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title: 'The watchman and southron. (Sumter, S.C.) 1881-1930, August 25, 1909, Image 3',
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COL. FEATHERSTONE ELATED.
?.%TS DRY COUNTIES MUST EN?
The Organ lu tlon Candidate for Gov?
ernor on Si ate-Wido Platform Gives
Out an Interview That Serve* to
Keep Him Before the Public.
Laurena, Auk. 1*.?When seen this
morning regarding the liquor election
In the State, the Hon. C. C. Foither
??one. who v ill be a candidate next
year on the State-wide Prohibition
platform, in expressing his gratifica?
tion at the results, said that while
there should be grest rejoicing
among the Prohibitionists, they
should not :'orget thtt but a small
part of the light has been won.
"We have the form now," said he.
"what w" want U the aubstai-cc. 1
want to urge our friends in tho dry
counties to organist for the enforce?
ment of the law. In my judgment
there is where we must now concen?
trate our siiergles.
The substance, not thj form, to
a bat we wsnt. In our reJol:1ita over
our recent victories we are liable to
folget that In reality only a smnM
part of the fight has been'won. We
most see to it that the law is enforc?
ed, and to lo this we must continue
to build up an anti-whiskey senti?
ment. In iddltion to this. 1 would
suggest the organisation of law and
order leagues; under the auspices of
each league appoint committees In
each section of the counties charged
with the duty of assisting the officers
In the er. rcement of law. I want
to emphasize the fact that ws cannot
wholly rely upon the regularly con
stfiuted authorities for the enforce?
ment, and in some Instances they are
not In sympathy with us, and even if
they were, they alone cannot suc?
"In my J idgment the great fault in
reference t) the enforcement of law
is In our Individual failure to give
active assistance to the officers of the
"What the next General Assembly
will do I cannot say. but I believe It
will pasa ii State-wide prohibition
law. It wil not do to let the few re?
maining w>)t counties destroy the ef?
fect to a large extent, of prohibition In
the surrounding dry counties. Take
Richland, for Instance: She is com?
pletely suirounded by dry territory;
is It wise l> aUow her to sen to the
counties that have said they do aot
want It s*4d to their people? And
the same argument applies to the
other dispensary counties. The logic
of the situation is that In self-defence
em will ha ve to force the dispensary
counties tc yield to a policy which is
deetred by so great a majority of the
poeple. Thirty-six counties are op?
posed te oele; la it right that they
atould yield to the remaining hIjs?
. "When che General Assembly pass?
et a 8ta:e-wlde bill, however, it
ahoutd go alow, act with caution and
gtwB as si ch a law as will enable us
it> secure Its enforcement, especially
lh those lections where lural senti?
ment la Against it. Under a State
aide law we cannot rely upon the
l4?al authorities in all sections to en?
force the law.
"Again I say." continued Mr. Feath
erstone. "we must concentrate our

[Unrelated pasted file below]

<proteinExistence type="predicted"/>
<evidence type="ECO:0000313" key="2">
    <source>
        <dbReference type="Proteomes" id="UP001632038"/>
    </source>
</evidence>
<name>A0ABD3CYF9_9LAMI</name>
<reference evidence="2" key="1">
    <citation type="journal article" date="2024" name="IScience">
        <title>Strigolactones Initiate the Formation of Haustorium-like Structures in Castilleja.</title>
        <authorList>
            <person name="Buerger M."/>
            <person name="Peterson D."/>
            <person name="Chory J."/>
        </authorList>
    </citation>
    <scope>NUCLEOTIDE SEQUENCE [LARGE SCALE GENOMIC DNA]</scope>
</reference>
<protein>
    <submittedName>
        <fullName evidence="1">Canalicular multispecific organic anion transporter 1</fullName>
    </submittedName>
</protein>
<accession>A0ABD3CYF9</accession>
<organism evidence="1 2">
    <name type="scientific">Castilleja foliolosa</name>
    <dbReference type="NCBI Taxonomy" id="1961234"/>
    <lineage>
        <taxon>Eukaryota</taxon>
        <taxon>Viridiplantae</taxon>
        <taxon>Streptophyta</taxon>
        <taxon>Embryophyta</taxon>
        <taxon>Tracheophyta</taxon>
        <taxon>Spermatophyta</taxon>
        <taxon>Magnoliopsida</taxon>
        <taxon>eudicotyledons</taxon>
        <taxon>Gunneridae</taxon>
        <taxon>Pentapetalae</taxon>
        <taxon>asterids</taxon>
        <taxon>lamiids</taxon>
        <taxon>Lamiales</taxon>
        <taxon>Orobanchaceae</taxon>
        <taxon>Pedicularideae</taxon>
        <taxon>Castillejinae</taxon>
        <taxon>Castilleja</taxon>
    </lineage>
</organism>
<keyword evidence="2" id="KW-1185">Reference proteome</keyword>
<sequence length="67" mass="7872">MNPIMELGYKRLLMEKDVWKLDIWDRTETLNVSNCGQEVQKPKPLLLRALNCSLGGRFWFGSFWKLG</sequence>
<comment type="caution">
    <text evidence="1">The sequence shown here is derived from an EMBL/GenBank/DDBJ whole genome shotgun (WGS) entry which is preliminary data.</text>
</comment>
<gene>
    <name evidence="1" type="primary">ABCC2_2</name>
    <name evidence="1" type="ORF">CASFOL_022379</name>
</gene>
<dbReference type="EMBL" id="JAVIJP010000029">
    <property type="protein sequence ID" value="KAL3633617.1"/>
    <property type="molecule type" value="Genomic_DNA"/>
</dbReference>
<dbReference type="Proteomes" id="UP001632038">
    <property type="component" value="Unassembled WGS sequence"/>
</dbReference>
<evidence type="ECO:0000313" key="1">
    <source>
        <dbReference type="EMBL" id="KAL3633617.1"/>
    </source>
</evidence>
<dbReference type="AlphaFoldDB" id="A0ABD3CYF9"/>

en eagles toward the enforcement of
the saw; that is where the battle of
the future must be fought To carry
on this fight successfully we must or?
ganise and keep organised We now
have the form, let us have the suh
LAW AS TO SALB OF AIXX)HOL.
Act Paausd at Recent flnanan of the
An important law enacted at the
recent session of the legislature was
that regulating the sale of alcohol by
druggists i Section 4 of the act pro?
vides th?t "no sale of pure alcohol,
for medicinal purposes, shall be made
by any retail druggist, except noon
the prescription of a regular practic?
ing physician of this State, who. be?
fore writing such prescriptions, .shall
make an actual examination of the
person for whom the prescription Is
A regi lar form of prescription is
laid down In the act. and it is re?
quired that it shall be substantially
"I, ? ? .a regular licensed and
practicing physician under the laws
cf this Mate, do certify that I luv
examined ? ?, a patient in my
charge, and I do hereby prescribe fof
the use if said patient-alcohol
and I firther ggffjfj that the us- of
such ale >hol is. In my judgment, ab?
solutely necessary to alleviate or cure
the Hlnets or disease from which said
patient is now suffering and that I
am not Interested In the drug afore
to which this prescription Is directed,
nor In tb? profit* on the drug* herein
The a t Is very wide In its seone
and binds both the druggist and the
ph)siclan in a manner that is pr.i t,
cally prohibitory to the sale of ale >
h d In the retail drug stor-s of the
State, bit one that has not been
strictly adhered to in every instance.
TILLMAN LINKS UP WITH DRYS.
Wants Dispensaries Voted Out of Six
Wet Counties?-Blames ti e News
ami Courier and the State.
Greenville, Aug. 19.?ienat. r B. R.
Tlllman addressed a large gathering
of farmers at Fountain Inn today and
spoke on general topics, discussing
the negro question in its relation to
the Republican party and compulsory
education. In his speech he com?
mented upon the results of the re?
cent dispensary elections in the coun?
ties of the State.
In speaking of dispensary elections,
Mr. Tillman said that he was glad the
State was going dry and hoped that
the remaining six counties which are